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D-Day: American

83rd Infantry Division

The 83rd Infantry Division was originally formed during World War I from Ohio draftees. The division’s patch is the letters that spell ‘Ohio’ imposed on top of each other. During WWII, the division was mixed and it took on the new nickname ‘Thunderbolt’ after its actions holding the Rhine river several years later.

The division landed at Omaha on 18 June and was immediately thrown into the hedgerows south of Carentan. By 25 July, they reached the St. Lô – Periers road and advanced eight miles into enemy lines during Operation Cobra.

St. Malo

After Cobra, the 83rd marched to Brittany to attack the fortress town of St. Malo on 5 August. The Germans had spent years fortifying the town. Free French partisans reported that the city held 10,000 German troops, but the US Army had learned the partisans’ numbers to be exaggerated, so they adjusted the French numbers to a more conservative 3000-6000.

In actual fact, the Germans had 8000 troops garrisoned in St. Malo, and another 4000 in the town of Dinard, located directly across the Rance River!

Originally, all of the division’s regiments were aimed at St. Malo, but the going got tough pretty quick. The 121st Infantry Regiment was detached from the 8th Infantry Division to help the 331st Infantry Regiment deal with Dinard, while the 329th and 330th went after the main objective of St. Malo.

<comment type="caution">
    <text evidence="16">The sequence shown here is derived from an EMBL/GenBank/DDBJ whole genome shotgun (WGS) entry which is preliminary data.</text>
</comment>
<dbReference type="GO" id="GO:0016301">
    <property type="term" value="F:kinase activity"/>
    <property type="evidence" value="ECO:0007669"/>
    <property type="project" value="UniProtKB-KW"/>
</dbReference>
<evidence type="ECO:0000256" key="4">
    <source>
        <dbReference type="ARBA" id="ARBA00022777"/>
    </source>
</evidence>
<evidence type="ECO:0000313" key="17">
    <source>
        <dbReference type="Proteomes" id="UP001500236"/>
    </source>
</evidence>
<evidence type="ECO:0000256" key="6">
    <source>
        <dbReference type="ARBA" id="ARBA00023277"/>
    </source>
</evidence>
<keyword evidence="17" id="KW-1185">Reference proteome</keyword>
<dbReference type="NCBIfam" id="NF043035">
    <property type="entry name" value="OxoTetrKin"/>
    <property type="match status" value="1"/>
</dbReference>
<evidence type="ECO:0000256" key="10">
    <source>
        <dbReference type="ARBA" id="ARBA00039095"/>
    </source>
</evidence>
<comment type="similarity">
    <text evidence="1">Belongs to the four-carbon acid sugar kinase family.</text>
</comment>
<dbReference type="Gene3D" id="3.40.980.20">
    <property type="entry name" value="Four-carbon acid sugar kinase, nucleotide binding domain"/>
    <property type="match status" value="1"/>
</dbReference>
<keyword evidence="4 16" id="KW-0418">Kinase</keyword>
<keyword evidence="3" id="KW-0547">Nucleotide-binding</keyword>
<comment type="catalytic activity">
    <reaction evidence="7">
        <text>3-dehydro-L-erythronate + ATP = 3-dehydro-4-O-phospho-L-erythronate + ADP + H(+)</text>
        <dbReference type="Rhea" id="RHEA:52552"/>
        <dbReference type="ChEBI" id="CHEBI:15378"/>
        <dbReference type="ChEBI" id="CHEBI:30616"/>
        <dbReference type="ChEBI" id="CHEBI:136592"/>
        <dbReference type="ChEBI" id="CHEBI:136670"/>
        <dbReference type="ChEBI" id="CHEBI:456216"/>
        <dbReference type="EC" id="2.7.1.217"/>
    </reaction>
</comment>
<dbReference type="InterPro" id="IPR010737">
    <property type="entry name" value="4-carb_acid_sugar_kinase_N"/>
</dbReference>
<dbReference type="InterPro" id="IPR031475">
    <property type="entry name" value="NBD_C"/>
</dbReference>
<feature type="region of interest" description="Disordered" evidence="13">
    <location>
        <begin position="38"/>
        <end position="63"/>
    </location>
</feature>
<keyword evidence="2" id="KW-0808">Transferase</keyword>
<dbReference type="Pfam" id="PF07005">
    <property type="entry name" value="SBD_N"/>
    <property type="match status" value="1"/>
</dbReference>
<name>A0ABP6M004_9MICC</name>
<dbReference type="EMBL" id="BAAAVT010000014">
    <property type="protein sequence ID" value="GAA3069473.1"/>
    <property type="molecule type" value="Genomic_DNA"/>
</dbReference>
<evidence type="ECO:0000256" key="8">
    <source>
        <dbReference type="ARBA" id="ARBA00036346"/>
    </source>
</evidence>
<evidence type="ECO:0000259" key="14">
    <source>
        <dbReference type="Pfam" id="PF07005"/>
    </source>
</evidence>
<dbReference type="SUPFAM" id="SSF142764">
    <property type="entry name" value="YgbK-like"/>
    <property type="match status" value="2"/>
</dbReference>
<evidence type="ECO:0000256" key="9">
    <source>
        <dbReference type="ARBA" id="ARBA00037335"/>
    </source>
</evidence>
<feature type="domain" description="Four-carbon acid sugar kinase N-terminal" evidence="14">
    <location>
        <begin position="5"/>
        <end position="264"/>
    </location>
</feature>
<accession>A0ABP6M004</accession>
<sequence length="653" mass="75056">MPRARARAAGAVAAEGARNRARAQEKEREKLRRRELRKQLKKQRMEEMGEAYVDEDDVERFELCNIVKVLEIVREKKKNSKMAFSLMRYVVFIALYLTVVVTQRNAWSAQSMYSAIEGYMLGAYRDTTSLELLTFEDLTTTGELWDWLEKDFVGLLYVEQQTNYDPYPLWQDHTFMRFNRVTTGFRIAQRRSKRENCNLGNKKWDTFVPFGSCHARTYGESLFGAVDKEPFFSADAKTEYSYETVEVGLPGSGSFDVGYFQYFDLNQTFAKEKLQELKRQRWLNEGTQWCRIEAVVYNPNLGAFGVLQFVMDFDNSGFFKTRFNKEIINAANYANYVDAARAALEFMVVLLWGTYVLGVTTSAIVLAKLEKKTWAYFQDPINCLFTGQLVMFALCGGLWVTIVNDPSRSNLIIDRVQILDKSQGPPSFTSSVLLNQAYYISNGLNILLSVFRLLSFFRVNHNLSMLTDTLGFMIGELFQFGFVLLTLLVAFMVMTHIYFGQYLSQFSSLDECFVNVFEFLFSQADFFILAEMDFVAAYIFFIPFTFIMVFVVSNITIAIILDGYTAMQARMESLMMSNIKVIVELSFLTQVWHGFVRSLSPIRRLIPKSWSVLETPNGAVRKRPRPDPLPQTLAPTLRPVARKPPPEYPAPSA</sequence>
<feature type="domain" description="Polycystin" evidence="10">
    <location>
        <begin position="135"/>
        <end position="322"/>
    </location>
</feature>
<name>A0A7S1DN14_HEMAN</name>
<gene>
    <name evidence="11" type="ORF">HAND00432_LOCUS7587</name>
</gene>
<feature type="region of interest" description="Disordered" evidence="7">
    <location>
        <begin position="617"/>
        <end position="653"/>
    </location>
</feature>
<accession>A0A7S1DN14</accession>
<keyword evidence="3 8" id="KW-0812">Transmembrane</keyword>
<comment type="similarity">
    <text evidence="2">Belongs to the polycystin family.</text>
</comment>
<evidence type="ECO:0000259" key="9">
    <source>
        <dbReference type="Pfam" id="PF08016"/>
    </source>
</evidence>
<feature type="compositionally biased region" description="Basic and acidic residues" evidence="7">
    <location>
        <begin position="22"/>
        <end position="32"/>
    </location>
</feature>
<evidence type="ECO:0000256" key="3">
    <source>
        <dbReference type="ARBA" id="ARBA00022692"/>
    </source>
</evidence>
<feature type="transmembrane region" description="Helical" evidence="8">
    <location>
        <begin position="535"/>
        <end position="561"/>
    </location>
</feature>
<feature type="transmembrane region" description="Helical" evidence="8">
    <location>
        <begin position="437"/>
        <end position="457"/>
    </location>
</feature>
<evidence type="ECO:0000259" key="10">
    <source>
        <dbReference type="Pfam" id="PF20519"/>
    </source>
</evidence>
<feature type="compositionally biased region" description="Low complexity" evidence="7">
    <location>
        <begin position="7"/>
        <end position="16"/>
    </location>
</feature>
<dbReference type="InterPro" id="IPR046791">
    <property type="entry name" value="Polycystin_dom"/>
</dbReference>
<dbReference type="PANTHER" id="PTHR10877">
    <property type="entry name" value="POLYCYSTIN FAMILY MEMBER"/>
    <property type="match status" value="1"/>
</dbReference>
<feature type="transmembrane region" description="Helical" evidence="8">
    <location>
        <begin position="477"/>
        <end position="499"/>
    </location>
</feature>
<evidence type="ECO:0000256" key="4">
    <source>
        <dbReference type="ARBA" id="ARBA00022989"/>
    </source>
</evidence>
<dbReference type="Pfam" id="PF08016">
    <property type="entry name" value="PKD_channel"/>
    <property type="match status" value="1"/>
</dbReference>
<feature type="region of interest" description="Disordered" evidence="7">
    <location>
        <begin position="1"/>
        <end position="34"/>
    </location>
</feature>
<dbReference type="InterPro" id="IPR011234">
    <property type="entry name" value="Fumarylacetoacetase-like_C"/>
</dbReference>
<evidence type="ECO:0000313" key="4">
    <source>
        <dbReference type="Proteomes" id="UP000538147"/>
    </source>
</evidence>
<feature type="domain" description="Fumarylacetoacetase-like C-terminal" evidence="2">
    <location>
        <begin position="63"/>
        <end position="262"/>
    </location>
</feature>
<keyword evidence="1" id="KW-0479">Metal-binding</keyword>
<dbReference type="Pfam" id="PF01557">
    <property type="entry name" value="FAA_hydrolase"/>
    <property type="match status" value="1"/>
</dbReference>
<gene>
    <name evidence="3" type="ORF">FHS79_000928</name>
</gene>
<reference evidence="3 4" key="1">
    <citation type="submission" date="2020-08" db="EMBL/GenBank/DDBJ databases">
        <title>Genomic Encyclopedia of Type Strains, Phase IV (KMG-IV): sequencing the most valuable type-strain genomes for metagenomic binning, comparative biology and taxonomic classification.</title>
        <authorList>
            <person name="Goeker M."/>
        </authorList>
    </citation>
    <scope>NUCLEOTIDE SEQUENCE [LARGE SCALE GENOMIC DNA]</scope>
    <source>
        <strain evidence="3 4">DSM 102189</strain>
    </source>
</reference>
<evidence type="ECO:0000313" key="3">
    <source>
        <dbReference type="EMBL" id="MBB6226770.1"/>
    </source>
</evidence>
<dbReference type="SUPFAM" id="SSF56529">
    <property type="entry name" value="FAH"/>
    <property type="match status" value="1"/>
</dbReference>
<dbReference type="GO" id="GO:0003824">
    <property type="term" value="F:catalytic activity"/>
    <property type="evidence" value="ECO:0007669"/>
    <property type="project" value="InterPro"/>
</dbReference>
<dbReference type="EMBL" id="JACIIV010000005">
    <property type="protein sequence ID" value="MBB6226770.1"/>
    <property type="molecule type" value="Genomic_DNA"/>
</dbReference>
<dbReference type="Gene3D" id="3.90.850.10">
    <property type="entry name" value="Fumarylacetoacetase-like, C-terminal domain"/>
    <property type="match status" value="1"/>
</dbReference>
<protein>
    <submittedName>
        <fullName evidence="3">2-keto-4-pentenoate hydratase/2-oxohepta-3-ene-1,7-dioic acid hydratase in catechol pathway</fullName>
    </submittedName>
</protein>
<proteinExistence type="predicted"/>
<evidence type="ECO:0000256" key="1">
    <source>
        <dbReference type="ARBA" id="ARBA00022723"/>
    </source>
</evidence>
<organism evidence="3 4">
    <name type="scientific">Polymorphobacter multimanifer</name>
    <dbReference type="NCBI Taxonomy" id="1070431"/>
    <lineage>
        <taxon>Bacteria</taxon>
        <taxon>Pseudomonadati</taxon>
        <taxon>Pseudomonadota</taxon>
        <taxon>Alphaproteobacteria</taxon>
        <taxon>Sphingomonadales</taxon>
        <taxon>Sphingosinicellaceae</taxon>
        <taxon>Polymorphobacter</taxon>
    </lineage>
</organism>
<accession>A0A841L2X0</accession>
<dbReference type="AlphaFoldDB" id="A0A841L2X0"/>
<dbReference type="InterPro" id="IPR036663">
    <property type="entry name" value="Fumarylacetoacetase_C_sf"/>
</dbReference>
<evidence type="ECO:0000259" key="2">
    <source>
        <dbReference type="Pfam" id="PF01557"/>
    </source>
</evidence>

The street fighting in St. Malo was a sign of things to come in Brest, as the doughboys adopted assault formations armed with pioneer equipment and flame-throwers to reduce German strongpoints. The battle came to a climatic fight over ‘the citadel’, an ancient structure in the centre of the city. The citadel was immune to everything the Americans could throw at it. In frustration, 8” guns were setup only 1500 yards from the wall and opened fire. The terrorizing result finally convinced the last of the Germans to surrender the city on 15 August.


The fight for Dinard was much harder than expected and one battalion from the 121st got cut off and surrounded. Despite several attempts to breakthrough to the ‘lost battalion’, the Germans held firm. It would take two regiments and the better part of VIII Corps’ artillery to finally break the German line and relieve the trapped battalion four days later.

83rd Infantry Division 
83rd Infantry Division 'Thunderbolt'

Fielding the 83rd Infantry Division

To field a Rifle Company from the 83rd Infantry Division, use the Rifle Company on page 42 of D-Day: American. You can also use the 83rd Infantry Division Thunderbolt Command Card to exchange Blood ‘n Guts for Thunderbolt, giving you Counterattack 3+ and Rally 4+ for 1 point.

Last Updated On Thursday, May 28, 2020 by Wayne at Battlefront